On Thursday, Nokia said it would make Ovi Maps available for free on many of its handsets, a move that could push Ovi further into a market traditionally dominated by Google. Like Google maps, Ovi Maps include car and pedestrian navigation features, detailed traffic information, and public transportation functions. The catch: Unlike Google Maps, portions of the Ovi Maps program can be downloaded to the user's handset, making the maps accessible even when the phone has no Internet connection.
For this New York-based blogger, the advantages of offline access are clear. Although Google Maps are great above-ground, they're absolutely useless on the subway, where New Yorkers spend an awful lot of time. The result is a madcap scramble for directions as soon as the train emerges from the tunnel. With Ovi Maps, we could download a map of Manhattan to our handset, where it would always be available.
Nokia has been busy touting this offline capability, as well as the global reach of Ovi Maps, which is available in 46 languages, and includes maps for more than 180 countries. "Why have multiple devices that work in only one country or region? Put it all together, make it free, make it global and you almost double the potential size of the mobile navigation market," Anssi Vanjoki, Executive Vice President at Nokia said in a statement. "Nokia is the only company with a mobile navigation service for both drivers and pedestrians that works across the world."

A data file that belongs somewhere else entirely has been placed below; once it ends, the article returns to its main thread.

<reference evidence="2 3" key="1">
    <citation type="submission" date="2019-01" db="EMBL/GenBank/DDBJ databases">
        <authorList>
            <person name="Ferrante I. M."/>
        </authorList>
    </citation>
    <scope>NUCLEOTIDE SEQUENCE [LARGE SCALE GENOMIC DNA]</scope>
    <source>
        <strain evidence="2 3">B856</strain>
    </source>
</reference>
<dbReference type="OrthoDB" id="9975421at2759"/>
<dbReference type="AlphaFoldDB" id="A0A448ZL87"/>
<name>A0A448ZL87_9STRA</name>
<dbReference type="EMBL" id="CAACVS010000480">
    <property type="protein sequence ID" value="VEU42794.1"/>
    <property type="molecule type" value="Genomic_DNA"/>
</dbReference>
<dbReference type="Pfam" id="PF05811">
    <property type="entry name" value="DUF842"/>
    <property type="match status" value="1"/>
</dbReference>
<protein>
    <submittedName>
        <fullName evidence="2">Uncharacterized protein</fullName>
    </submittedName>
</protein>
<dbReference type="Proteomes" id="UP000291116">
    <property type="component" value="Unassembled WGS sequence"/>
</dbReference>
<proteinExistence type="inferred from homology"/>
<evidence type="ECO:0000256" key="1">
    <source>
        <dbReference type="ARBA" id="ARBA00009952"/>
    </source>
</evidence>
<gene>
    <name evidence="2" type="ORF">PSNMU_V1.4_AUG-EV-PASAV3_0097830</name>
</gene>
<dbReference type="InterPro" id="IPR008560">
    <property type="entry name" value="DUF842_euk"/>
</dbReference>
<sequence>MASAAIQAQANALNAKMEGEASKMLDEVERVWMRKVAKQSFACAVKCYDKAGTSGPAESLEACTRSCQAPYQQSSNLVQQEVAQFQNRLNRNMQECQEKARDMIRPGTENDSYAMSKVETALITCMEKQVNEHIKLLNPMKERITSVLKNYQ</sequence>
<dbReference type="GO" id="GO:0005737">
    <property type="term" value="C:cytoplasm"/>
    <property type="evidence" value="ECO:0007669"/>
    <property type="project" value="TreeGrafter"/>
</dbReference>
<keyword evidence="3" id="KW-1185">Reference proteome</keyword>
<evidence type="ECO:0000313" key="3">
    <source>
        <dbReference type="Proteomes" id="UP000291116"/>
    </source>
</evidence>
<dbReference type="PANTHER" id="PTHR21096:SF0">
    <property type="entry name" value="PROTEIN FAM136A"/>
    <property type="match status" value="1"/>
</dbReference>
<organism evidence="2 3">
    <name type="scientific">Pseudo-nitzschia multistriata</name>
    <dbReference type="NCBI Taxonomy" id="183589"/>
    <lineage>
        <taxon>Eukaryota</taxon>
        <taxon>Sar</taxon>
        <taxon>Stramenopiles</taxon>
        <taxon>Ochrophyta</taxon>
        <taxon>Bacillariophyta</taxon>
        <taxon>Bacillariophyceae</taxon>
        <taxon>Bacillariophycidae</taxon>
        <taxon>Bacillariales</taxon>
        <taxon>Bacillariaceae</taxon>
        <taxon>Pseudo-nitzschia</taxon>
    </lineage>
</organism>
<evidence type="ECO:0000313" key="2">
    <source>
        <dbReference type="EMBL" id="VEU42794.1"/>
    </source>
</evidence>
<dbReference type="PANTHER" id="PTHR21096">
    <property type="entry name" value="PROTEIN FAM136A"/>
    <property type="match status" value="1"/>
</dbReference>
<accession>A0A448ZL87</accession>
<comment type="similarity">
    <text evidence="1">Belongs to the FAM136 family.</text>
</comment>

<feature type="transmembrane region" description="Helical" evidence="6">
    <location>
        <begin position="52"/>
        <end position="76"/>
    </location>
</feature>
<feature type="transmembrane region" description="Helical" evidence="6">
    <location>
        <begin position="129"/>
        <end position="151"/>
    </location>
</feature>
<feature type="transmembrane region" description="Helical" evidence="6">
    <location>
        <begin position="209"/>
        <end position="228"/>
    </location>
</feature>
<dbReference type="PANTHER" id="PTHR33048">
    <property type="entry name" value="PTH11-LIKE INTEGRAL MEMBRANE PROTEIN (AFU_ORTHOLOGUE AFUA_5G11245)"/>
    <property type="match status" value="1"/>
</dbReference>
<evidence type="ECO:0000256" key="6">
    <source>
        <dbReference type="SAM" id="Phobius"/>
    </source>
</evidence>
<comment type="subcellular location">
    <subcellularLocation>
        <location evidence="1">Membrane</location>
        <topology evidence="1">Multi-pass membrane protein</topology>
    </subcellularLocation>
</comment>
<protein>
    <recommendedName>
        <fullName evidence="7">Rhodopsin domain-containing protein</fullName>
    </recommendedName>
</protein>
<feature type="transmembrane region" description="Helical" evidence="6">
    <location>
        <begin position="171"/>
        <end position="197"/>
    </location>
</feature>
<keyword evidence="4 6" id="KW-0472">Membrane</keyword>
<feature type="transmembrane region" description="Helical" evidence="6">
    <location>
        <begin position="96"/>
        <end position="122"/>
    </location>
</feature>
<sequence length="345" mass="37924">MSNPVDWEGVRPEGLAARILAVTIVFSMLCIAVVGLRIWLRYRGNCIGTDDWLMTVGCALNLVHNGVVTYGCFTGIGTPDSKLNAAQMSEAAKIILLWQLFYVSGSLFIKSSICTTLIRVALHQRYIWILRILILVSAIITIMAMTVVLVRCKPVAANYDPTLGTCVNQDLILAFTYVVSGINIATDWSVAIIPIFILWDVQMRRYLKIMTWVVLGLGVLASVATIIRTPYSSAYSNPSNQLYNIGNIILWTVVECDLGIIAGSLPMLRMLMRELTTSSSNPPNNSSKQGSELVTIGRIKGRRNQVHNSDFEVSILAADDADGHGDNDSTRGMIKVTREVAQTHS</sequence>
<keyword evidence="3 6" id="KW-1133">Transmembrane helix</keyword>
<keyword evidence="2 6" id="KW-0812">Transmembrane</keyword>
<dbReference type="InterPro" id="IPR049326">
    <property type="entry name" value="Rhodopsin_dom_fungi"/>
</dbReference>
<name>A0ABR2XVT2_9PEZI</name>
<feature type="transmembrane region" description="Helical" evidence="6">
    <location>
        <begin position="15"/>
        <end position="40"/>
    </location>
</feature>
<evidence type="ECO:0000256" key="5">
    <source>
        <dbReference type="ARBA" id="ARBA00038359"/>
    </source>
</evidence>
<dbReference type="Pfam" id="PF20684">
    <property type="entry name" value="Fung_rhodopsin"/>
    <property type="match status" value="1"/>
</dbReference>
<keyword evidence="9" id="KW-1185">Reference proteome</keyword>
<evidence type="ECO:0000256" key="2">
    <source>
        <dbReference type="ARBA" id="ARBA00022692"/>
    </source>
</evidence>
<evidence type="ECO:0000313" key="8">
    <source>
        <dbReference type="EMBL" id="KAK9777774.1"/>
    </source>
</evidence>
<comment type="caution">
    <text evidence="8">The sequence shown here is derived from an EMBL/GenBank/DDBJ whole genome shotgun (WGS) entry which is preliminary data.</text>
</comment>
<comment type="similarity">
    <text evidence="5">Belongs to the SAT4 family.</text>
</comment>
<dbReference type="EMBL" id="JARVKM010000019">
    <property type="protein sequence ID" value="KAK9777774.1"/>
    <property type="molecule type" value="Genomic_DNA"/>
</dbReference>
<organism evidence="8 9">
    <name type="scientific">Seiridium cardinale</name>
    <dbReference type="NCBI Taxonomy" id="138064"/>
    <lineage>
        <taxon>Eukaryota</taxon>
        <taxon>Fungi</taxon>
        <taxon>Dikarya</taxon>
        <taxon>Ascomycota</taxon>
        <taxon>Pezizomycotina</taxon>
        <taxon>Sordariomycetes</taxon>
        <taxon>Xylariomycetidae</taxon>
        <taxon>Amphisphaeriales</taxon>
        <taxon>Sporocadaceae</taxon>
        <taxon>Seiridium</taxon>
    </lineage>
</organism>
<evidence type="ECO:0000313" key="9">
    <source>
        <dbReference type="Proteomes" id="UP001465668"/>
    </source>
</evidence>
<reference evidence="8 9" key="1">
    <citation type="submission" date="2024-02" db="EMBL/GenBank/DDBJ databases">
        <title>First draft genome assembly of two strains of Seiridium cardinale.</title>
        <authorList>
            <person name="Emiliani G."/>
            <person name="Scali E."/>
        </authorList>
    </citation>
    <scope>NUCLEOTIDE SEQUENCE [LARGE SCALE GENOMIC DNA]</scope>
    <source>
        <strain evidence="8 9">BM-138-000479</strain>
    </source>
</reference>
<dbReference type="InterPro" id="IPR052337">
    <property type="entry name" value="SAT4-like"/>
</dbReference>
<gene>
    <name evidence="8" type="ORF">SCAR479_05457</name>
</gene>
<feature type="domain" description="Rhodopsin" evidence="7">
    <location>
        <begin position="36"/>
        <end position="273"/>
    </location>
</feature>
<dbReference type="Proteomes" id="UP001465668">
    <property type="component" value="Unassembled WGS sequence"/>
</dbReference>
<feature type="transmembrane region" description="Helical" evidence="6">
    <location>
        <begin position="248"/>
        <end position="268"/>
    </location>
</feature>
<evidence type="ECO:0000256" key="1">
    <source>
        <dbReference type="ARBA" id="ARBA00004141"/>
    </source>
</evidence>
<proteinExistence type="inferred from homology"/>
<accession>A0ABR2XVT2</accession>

Of course, Ovi Maps isn't available for all handsets. As Daniel Ionescu at PC World points out, Ovi Maps is getting a relatively limited roll-out:
Only 10 GPS-equipped Nokia models will get the free premium Ovi Maps: the N97 Mini, 5800 XpressMusic, 5800 Navigation Edition, E52, E55, E72, 5230, 6170 Navigator, 6730 Classic and X6. The obvious omission from this list is the N97 model, Nokia's previous flagship device, which could make many of its users (mainly early adopters) unhappy. Also missing from the list is the Nokia N95.
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